Most of the guys who have come over to this series from other countries, and won this title, had already won big championships somewhere else, guys like Shane Watts, Juha Salminen and David Knight. But you just came straight here. Yeah, I did the Australian off-road stuff for one year. Before that I had just done motocross and ridden in the woods at home, for fun. 2006 was my first year at GNCC-type stuff.
What gave you the idea to even try this, then? It’s guys like Wattsy and Glenn (Kearney) who came from Australia and made enough money to live, they showed me it could be done, and even motocross guys like Chad Reed. Racing is so small over there, that when you hear about those guys and see what is really achievable, you change your goals.
But I see people do this to Reed all the time. He speaks English well, and after a few years, people really forget he’s not from here. People forget how difficult the transition can be. Yeah. I was 18 when I moved here. It was hard, the first time I had ever moved out of my parents house, I had moved out of the country! I really have to thank Rodney and Lori Smith, they have been like parents to me, as well as my mechanic Chris and my Team Manager Mike Webb. They helped a lot, but hey, I was 18, and I was ready to move out of my parents house, anyway!
I’ve heard Rodney Smith say this before: Motocross is motocross in any country. But learning GNCC, it’s totally and completely different than off-road racing in other countries. I’ve been here three years and I’m still amazed when I’m driving down the highway and I see all of these trees. It’s so thick here. Back home, the trees are so far apart that you can see through them like you can in the winter here, when the leaves are gone. Glenn and I were talking about why I have been doing so much better here the last two years, and I guess it’s a bunch of things, for one, the Suzuki RM-Z450 is awesome and it suits me really well. The other thing is that I’ve been able to get used to the conditions.
You came here for two races in 2006, and you got like 4th in the 250 A class. Now you’re winning the whole thing. You learn fast. I think I enjoy riding in the trees, and that helps, I’m not just doing it because I have to. Back home, we did the sprint stuff where you race against the clock, and I like the racing here, where you have to race other guys. It’s good fun, especially on a day like today where I get to race someone like Charlie for three-hours.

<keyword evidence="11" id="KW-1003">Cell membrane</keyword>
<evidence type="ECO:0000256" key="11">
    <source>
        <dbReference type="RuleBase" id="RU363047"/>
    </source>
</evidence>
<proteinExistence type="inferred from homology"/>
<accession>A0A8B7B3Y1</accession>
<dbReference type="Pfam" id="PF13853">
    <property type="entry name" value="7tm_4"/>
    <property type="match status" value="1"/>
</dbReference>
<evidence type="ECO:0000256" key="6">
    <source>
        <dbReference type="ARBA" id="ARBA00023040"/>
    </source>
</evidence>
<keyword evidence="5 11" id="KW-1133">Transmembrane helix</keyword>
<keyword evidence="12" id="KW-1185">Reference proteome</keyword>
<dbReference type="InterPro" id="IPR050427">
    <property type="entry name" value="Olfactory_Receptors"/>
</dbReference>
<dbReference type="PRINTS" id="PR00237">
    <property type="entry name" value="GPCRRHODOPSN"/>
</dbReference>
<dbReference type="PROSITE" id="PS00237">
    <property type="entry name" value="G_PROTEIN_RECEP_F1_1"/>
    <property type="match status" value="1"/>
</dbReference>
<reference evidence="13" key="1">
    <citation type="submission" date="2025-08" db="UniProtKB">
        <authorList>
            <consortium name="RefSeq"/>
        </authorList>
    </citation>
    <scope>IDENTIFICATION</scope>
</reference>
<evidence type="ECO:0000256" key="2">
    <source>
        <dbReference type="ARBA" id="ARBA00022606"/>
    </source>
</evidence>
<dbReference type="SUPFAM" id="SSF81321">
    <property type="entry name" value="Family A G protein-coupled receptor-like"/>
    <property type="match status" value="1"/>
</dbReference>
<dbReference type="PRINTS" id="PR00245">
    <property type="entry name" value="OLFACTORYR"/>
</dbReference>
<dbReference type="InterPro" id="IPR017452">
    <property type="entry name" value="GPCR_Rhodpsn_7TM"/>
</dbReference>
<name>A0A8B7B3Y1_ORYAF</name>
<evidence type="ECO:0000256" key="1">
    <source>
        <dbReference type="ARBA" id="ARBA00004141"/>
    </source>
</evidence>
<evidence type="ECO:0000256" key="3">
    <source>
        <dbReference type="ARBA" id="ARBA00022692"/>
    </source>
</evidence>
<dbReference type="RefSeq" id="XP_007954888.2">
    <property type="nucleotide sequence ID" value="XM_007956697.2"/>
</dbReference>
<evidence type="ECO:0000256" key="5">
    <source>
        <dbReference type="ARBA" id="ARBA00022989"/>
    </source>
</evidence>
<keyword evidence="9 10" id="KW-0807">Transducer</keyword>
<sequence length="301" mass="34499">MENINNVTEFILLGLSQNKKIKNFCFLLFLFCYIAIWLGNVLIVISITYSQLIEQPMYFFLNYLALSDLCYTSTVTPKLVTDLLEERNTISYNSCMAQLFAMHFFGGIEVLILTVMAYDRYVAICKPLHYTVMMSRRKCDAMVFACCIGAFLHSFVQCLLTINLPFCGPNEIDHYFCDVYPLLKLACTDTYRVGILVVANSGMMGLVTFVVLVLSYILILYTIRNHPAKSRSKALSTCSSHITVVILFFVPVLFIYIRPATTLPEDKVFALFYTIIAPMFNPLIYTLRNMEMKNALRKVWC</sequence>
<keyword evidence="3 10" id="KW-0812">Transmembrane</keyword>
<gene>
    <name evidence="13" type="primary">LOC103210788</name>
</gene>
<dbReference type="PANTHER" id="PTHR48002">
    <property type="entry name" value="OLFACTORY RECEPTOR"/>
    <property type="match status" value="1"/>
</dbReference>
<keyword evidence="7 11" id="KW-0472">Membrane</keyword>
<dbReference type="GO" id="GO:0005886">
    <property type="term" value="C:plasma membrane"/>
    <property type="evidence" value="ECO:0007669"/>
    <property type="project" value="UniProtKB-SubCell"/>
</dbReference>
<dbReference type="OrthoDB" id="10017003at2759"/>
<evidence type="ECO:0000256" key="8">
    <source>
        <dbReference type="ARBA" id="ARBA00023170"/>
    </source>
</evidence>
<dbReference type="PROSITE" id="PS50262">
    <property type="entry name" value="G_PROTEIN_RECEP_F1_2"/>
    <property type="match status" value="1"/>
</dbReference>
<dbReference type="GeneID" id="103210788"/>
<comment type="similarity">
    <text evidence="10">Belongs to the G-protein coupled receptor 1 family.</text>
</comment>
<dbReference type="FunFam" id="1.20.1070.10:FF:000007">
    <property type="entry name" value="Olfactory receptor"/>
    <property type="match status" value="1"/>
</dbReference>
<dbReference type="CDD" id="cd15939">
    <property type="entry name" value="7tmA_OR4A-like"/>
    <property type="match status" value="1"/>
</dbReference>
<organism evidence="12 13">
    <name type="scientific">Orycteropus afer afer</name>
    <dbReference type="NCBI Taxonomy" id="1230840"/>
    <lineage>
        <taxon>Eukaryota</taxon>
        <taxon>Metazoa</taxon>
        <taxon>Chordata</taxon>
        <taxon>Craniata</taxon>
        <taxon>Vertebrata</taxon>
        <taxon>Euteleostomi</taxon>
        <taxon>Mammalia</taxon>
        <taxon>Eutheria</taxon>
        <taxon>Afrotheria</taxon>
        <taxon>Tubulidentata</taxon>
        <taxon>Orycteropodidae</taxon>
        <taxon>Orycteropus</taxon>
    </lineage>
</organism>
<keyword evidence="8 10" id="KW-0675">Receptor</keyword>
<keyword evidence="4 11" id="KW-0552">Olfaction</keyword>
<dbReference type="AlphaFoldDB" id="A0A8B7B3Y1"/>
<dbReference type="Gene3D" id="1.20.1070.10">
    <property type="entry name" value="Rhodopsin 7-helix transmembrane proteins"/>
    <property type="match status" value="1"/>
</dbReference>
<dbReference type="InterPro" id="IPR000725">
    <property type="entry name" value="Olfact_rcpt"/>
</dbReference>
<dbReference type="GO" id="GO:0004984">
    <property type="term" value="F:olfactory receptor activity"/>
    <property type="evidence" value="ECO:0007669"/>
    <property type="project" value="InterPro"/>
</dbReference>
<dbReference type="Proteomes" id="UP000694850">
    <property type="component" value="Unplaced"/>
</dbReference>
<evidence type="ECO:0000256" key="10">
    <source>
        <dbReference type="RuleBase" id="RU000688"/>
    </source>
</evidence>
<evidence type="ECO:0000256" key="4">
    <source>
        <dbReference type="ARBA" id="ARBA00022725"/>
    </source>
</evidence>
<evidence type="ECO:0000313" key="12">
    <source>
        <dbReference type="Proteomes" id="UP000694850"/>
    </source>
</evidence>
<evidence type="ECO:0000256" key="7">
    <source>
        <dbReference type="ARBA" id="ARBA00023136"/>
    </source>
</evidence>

Yeah, take us through this race. Whibley had a big lead early on, but in GNCC that doesn’t always matter. Yeah, and he normally doesn’t go as good early, but after the first two laps he’s strong. So I was kind of worried about giving him that big of a lead early on, but we were able to run him down. And the last three laps, Charlie and I, it was like a motocross because we were pushing so hard. And I think we were doing what, 30-minute lap times, so that was like a 90 minute moto, and I don’t think we were more than five seconds apart the whole time. And we passed each other for the lead a few times, too, on the last lap. When you have someone that close, you pick the pace up a lot.
Do you get tired? Do you get stressed on the last lap? Nothing against Charlie, but in South Carolina and North Carolina, I was able to put the hammer down and get away late in the race. But I tried to put the hammer down this time and I couldn’t pull away. I could get a small gap, but then I would make a mistake in the rocks and he would catch back up. When it’s like that, and neither of us can get away, you just hope someone makes a big mistake or gets stuck on a hill or in the mud or something.
Do you get tired? Days like today aren’t that bad, because it was pretty cold out. You’re huffing and puffing after it most of the time, but, we’re not fat, and we don’t sit on the couch eating Doritos every day. We work hard, we probably work as hard as any other athlete in motorcycle racing. Some people don’t even understand why we do it. I enjoy it, but some people, they don’t like it, because we work really hard and the racing is so hard.
I know that was a big goal for you this year, fitness. Whibley had you guys covered in endurance last year, so you put your head down to match him this year. Whibs, he just does something every day. It would be raining hard one day, and some of us would just be hanging out waiting for the rain to stop, and you could just imagine he was out doing something, riding, on the bicycle, in the gym, whatever. So I knew I had to do that, and the off-season, working with Lori and Rodney, I worked my ass off, and I felt really good coming into the season. To know now that I can match him, that’s great, because he may not be the quickest guy, but you know he’s going to be there at the end.
Halfway through the year and you have the points lead again. The guys who have won this title, they’re legends, like Knight and Juha and Rodney and Barry Hawk, Scott Summers. That’s rare company. Does that sink in yet? Well when you talk like that it does. But I can’t think like that, I need to just focus on the racing. And you can’t really compare us to those guys, Juha is gone and Knight is gone, so it’s hard to say how we stack up. And then there will be other guys coming up when we’re gone.
Yeah but you’re 21, are you planning on sticking around? Oh yeah, I plan on sticking around for awhile!